The iconic Range Rover is celebrating its 40th birthday in June, three generations after the 1970 launch of the first-generation model now known as the 'Range Rover Classic'.
The Classic was followed by the second-generation P38A in 1994 - even sold alongside the Classic for a brief time - before the current generation (and its updates) arrived in 2001.
"It is really four vehicles in one," Managing Director Phil Popham said of the Range Rover today.
"It's a seven-days-a-week luxury motor car, a leisure vehicle that will range far and wide on the highways and off-road trails of the world, a high performance car for long distance travel, and a working cross-country vehicle."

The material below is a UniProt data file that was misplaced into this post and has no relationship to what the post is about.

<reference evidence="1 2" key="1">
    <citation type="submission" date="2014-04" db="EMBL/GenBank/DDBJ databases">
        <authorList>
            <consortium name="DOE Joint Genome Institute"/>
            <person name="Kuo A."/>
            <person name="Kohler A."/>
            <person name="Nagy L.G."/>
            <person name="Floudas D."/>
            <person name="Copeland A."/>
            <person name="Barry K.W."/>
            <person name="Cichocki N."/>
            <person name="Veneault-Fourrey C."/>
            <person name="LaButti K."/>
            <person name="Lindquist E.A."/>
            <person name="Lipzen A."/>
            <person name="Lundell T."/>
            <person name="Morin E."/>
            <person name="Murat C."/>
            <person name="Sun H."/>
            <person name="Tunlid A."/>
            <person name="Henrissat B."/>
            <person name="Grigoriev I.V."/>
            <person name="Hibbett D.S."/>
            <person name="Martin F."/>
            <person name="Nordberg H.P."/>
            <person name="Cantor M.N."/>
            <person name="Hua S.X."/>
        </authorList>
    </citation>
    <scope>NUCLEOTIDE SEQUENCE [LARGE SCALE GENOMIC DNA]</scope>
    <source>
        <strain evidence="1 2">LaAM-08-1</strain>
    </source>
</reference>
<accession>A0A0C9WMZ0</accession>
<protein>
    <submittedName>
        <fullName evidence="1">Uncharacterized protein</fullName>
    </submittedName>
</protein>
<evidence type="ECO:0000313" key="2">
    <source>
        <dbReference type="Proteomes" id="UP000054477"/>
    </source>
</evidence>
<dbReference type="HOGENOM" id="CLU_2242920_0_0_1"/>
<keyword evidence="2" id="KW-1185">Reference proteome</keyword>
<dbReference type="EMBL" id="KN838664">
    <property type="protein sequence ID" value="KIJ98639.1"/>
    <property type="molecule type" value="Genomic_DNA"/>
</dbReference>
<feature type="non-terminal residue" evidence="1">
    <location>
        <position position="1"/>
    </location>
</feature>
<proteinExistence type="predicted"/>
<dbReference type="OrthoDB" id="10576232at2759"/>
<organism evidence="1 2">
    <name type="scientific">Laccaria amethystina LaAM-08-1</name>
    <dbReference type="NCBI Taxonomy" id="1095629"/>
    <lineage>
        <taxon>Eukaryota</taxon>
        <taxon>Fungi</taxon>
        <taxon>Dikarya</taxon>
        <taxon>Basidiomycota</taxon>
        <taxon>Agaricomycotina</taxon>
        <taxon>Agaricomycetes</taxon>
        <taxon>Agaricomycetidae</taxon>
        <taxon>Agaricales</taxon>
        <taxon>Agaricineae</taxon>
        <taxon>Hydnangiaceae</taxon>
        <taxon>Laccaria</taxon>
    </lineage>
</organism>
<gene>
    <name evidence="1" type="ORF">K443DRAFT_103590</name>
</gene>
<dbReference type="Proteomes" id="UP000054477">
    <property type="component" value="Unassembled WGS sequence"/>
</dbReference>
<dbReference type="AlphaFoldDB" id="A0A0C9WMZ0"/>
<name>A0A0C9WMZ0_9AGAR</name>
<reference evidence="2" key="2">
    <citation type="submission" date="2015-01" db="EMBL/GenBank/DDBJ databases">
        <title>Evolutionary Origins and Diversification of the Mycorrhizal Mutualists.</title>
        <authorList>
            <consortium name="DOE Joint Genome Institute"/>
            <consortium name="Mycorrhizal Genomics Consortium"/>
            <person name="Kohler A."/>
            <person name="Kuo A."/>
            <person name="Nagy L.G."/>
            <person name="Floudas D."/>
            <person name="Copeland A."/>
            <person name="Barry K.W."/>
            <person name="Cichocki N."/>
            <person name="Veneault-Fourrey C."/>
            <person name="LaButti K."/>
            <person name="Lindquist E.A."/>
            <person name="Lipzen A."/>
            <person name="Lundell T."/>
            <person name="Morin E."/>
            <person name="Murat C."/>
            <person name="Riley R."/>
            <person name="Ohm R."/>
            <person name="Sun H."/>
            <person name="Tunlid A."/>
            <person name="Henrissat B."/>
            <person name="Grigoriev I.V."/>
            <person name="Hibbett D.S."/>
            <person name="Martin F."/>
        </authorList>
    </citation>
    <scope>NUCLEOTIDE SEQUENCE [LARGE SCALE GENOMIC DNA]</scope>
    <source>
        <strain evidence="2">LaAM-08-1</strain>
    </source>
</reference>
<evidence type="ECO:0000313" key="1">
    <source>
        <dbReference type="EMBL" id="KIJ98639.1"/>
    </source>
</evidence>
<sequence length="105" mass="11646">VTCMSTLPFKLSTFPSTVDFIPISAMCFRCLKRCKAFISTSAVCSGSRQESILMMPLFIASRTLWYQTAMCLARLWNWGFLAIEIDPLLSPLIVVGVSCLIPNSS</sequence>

The smaller Discovery-based Range Rover Sport - the first completely new model since the Land Rover Freelander arrived in 1996 - joined the line-up in 2005. Two years later, it was Land Rover's best-selling vehicle.
The next model to wear a Range Rover badge will be the LRX, confirmed for its worldwide debut later this year.
While a final update is expected for the current-generation Range Rover sometime next year, an all-new fourth-generation Range Rover will reportedly arrive in 2012, weighing significantly less and offering massive fuel consumption improvements over the current model.